Aboriginal job fair brings together “the best of the best”

A hundred of the country's best and brightest aboriginal university students have been whisked away to Vancouver for a three-day job fair intended to integrate First Nations, Metis and Inuit into Canada's corporate stratosphere.

A hundred of the country’s best and brightest aboriginal university students have been whisked away to Vancouver for a three-day job fair intended to integrate First Nations, Metis and Inuit into Canada’s corporate stratosphere.

Inclusion Works ‘09, which ends today at the Sheraton Wall Centre in Vancouver, is sponsored by some of the biggest names in the fossil fuel and communication industries, who have teamed up with many aboriginal-owned human resource firms.

Yukon-born Stephanie Brown, who is Champagne-Aishihik First Nation, enjoyed the ambitious company she’s found at the “networking event.”

“The one message the (organizers) keep sending us is that you’re the best of the best and you’re here for a reason,” said Brown. “It’s amazing to be surrounded by peers that are educated in their special areas.”

The 26-year-old student is finishing her degree in public relations at Mount Royal College in Calgary this year, and hopes to get a job in the Yukon this summer.

“There’s a definite need for an aboriginal presence in the Yukon government,” she said.

Brown currently works as a public affairs officer with the Alberta government.

“I’m definitely open to working with a particular First Nation,” she said. “Connecting First Nations to mainstream or other organizations externally is needed.”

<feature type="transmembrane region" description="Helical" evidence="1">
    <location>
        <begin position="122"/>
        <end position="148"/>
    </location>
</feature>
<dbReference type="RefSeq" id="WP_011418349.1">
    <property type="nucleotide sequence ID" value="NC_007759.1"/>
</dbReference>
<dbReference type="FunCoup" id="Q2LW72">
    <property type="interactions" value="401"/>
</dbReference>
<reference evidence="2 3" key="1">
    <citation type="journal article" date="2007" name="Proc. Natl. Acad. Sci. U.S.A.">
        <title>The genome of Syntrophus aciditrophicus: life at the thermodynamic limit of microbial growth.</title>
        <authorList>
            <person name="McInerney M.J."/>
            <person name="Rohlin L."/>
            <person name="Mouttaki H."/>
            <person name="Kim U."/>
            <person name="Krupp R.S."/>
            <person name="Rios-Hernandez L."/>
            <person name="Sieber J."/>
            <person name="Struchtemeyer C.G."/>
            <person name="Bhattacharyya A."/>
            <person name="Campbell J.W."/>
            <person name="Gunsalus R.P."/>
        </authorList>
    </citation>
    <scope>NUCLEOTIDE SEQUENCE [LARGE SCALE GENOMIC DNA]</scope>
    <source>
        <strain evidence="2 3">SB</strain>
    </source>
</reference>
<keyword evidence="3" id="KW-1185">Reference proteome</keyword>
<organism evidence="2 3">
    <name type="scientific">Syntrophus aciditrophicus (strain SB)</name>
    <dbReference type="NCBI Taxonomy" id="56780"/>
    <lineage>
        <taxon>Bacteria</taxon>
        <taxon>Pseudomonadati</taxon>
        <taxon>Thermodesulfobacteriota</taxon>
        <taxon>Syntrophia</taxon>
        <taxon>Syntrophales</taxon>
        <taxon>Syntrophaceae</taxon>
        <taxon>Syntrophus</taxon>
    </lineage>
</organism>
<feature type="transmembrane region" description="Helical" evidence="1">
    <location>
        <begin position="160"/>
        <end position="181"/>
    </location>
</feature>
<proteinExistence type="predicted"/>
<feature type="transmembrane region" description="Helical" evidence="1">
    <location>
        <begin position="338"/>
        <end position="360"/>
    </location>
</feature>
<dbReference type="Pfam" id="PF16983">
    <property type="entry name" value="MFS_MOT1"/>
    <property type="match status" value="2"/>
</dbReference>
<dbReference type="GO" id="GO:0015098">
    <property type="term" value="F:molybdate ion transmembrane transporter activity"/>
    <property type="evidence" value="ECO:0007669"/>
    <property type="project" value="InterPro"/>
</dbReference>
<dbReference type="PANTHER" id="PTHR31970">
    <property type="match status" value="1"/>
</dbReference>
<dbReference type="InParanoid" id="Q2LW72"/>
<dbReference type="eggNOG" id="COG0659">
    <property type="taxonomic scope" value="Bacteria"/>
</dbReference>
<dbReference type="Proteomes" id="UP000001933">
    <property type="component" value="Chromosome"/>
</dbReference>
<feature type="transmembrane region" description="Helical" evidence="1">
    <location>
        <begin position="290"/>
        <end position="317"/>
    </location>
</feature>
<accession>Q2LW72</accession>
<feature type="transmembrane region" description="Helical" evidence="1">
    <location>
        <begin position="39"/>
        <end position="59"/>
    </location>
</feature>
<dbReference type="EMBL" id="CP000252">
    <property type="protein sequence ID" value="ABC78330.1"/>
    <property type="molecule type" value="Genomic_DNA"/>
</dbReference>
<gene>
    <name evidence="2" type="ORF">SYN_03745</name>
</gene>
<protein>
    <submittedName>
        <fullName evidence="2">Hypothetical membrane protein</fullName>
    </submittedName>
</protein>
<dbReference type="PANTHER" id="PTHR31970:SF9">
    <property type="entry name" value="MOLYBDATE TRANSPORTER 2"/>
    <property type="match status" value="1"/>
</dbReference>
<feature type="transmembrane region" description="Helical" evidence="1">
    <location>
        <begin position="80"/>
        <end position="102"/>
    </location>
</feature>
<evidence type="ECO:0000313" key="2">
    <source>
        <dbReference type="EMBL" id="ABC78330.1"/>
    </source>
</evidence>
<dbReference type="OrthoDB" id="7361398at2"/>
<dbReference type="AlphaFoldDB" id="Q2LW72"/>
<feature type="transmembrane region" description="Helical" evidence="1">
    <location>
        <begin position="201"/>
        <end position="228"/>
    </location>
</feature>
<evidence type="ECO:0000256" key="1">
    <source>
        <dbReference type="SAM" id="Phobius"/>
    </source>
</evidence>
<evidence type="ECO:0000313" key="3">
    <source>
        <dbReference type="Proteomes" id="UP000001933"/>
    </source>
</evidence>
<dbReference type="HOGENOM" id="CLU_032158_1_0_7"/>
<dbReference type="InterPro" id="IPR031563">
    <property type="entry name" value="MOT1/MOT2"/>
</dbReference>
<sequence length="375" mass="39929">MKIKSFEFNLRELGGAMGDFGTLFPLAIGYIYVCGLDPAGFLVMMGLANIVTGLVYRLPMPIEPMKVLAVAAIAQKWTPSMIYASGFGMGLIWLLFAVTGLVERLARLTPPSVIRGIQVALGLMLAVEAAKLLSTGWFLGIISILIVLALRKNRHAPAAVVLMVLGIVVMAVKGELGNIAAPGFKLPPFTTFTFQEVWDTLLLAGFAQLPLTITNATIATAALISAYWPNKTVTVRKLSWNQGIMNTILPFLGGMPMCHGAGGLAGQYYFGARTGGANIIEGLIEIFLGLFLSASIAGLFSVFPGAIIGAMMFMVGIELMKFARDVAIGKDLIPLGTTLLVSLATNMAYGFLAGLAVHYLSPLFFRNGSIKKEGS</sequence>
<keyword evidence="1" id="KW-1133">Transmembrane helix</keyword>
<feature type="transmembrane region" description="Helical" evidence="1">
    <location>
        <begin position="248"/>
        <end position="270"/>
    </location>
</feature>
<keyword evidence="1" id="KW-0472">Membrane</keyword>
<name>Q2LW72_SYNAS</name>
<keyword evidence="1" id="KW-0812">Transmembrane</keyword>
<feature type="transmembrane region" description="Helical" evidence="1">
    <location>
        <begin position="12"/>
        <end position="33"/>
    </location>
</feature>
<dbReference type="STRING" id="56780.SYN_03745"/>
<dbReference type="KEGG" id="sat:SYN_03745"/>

There are still many cultural gaps and a lack of understanding in First Nations relations, she said.

“It’s knowing your audience before communicating to them.”

The job fair received over 400 applications to attend the event, which offered job interviews with some of Canada’s most powerful multinationals.

Some make unlikely aboriginal cheerleaders, like Syncrude and EnCana, who are two of the largest developers of the Albertan oilsands.

First Nations in the affected areas of Alberta, Saskatchewan and the Northwest Territories have unsuccessfully asked for a moratorium on oilsands development and more consultations with them on water use.

They’ve also asked for baseline cancer rate testing, after it was revealed that communities downstream from the oilsands suffer from above-average cancer rates. The province of Alberta and the federal Health Department have refused to offer such testing, but the province is now considering a study, the Edmonton Journal reported.

TransCanada, a natural gas company currently negotiating with First Nations and the Yukon government to have a pipeline run from Alaska’s North Slope to Alberta, is also a sponsor of the event.

Contact James Munson at

jamesm@yukon-news.com.